|Meyer family in our APIS hats.|
Since I first became a teacher almost 15 years ago, I've wanted to teach abroad. I traveled internationally in college and realized quickly how little I knew about the world - and that I wanted to keep learning. Luckily, my husband, Dan, feels the same way about exploring the world, so I started researching how I could teach in a foreign country. In the midst of this, we had two children, who we knew we wanted to experience global travel as well, but not when they were too young.
This fall, when my boys were 11 and 8, Dan and I were talking about future opportunities for them and came to the conclusion that this would be the year I'd try to get an international teaching job. We felt the boys would be old enough to remember the experience, and they were starting to need more diverse opportunities than what our small, rural community could give them. Knowing that not many international schools hire teachers with families - and without a teaching spouse on top of that - I figured I'd work as hard as I could on my application this year, see where it took us, and then call it quits if it didn't work out.
I sent all of my teaching credentials to the University of Northern Iowa, which hosts an International Teaching Job Fair every winter. They shared my information with hundreds of schools, and I started getting interview requests from around the world. After a few Skype interviews, the offer I decided to accept was from Asia Pacific International School (APIS) in Seoul, Korea. I am very impressed with the vision of the school and excited about living in Seoul.
So, the Meyer family will be moving across the world at the end of July! Needless to say, the next couple of months will be very busy for us, but I'm hoping to share some of our experiences on this blog. So you might get to learn more about my family and personal life than you have in the past! Once I arrive at APIS, I will see how much they are comfortable with me sharing about my students and classroom. I will continue to blog about science teaching as well.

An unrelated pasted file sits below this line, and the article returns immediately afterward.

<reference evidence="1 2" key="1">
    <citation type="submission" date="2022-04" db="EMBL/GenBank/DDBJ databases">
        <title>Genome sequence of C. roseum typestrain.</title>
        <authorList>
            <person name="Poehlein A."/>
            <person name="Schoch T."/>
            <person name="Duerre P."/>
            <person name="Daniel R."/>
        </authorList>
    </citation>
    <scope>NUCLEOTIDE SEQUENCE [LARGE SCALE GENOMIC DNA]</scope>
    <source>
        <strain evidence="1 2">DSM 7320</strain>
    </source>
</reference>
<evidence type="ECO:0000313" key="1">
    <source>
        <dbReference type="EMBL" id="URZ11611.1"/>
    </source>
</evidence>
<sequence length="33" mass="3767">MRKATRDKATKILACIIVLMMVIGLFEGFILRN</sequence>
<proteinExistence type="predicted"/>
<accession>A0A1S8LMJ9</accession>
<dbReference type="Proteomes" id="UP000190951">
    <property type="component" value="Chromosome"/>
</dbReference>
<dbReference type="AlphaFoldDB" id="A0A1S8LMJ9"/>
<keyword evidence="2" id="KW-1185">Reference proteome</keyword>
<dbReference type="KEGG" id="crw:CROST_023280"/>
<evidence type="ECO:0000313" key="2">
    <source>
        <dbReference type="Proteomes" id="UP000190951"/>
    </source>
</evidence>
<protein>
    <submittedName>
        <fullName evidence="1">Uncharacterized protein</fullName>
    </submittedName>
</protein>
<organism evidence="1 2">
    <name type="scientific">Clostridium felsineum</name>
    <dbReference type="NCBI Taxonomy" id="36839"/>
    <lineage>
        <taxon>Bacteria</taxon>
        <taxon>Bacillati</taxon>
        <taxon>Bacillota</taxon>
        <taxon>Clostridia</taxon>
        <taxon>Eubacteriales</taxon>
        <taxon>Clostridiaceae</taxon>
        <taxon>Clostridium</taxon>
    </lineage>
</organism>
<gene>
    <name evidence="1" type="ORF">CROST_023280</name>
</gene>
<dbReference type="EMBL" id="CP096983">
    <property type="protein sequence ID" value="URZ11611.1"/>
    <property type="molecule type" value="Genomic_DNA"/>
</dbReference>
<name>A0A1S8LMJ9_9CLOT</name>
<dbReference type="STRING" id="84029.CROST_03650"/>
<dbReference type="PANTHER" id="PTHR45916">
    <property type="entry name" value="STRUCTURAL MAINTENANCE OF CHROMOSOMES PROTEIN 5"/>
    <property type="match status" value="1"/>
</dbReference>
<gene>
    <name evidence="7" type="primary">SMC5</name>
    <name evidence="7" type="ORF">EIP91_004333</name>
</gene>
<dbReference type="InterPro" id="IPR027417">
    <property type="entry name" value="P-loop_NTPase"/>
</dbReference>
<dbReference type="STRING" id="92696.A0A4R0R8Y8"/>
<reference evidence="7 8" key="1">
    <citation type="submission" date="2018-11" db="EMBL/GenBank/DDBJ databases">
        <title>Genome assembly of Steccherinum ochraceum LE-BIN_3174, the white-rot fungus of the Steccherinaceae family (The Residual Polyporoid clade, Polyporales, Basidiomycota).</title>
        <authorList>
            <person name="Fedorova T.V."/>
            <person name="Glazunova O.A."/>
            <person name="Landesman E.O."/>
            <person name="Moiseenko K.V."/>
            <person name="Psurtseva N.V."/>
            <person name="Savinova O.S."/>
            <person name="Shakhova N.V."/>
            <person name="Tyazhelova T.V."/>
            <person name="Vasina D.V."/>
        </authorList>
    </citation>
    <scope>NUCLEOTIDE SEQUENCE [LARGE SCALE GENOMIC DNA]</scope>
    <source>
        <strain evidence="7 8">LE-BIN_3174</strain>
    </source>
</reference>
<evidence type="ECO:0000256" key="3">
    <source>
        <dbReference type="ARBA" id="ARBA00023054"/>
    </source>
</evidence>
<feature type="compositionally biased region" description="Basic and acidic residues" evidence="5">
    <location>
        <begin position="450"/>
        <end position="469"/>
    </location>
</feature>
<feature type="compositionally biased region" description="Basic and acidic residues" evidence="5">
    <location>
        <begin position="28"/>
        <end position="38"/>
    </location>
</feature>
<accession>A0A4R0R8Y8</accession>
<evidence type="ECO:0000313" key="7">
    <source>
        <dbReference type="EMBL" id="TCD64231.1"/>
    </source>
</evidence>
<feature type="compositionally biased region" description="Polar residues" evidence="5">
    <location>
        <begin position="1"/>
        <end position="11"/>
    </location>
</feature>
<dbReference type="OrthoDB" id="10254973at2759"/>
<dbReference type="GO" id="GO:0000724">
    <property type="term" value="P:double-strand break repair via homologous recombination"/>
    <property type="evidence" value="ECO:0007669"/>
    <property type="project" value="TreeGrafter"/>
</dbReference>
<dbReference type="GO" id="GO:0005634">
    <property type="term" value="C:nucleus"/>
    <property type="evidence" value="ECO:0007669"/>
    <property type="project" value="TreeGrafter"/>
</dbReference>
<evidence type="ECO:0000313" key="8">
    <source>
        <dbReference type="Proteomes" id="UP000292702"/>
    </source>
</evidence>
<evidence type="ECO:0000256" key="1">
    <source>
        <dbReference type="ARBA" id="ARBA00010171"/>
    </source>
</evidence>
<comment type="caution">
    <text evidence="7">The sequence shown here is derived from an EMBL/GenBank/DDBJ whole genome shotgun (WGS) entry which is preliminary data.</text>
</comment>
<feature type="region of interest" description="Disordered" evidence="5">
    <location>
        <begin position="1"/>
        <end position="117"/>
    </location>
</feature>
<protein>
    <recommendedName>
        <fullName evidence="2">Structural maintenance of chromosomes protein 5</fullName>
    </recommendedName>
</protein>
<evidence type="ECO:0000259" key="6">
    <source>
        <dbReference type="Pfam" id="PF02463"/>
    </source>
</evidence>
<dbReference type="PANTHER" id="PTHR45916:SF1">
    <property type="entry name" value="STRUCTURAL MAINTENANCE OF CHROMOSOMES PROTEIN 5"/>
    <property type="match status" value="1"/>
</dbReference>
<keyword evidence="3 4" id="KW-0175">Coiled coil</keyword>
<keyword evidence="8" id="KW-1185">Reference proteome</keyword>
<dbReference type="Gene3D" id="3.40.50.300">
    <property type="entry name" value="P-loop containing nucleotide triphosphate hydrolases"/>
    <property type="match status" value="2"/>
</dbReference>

I'm very excited about where this journey will take my family, and me personally, as an educator. On my last day of classes here in Springfield, I gave all of my students a pair of chopsticks. I told them how I have always wanted to learn how to use chopsticks, but it was hard for me so I never stuck with it. Now that we'll be living in Seoul, I'm more determined than ever to become skilled in the use of chopsticks. So we bought a pair of metal chopsticks for each person in the family, and we've been practicing using them at every meal. It takes me about twice as long to eat my food, and I often get impatient and frustrated, but I'm making progress. I shared this with my students as a metaphor for my hopes for them. I told them to find that "thing" they're passionate about and work as hard as they can to fulfill their goals associated with that thing. It might be difficult or frustrating, but eventually progress will be made. On the chopsticks I gave my students, I attached a piece of paper with this quote:
"If it doesn't challenge you, it doesn't change you." - Fred DevitoI know there will be stressful times in our move to Seoul and adjusting to a new home, job, and culture, but I am looking forward to the challenge and the changes in my own learning that will result.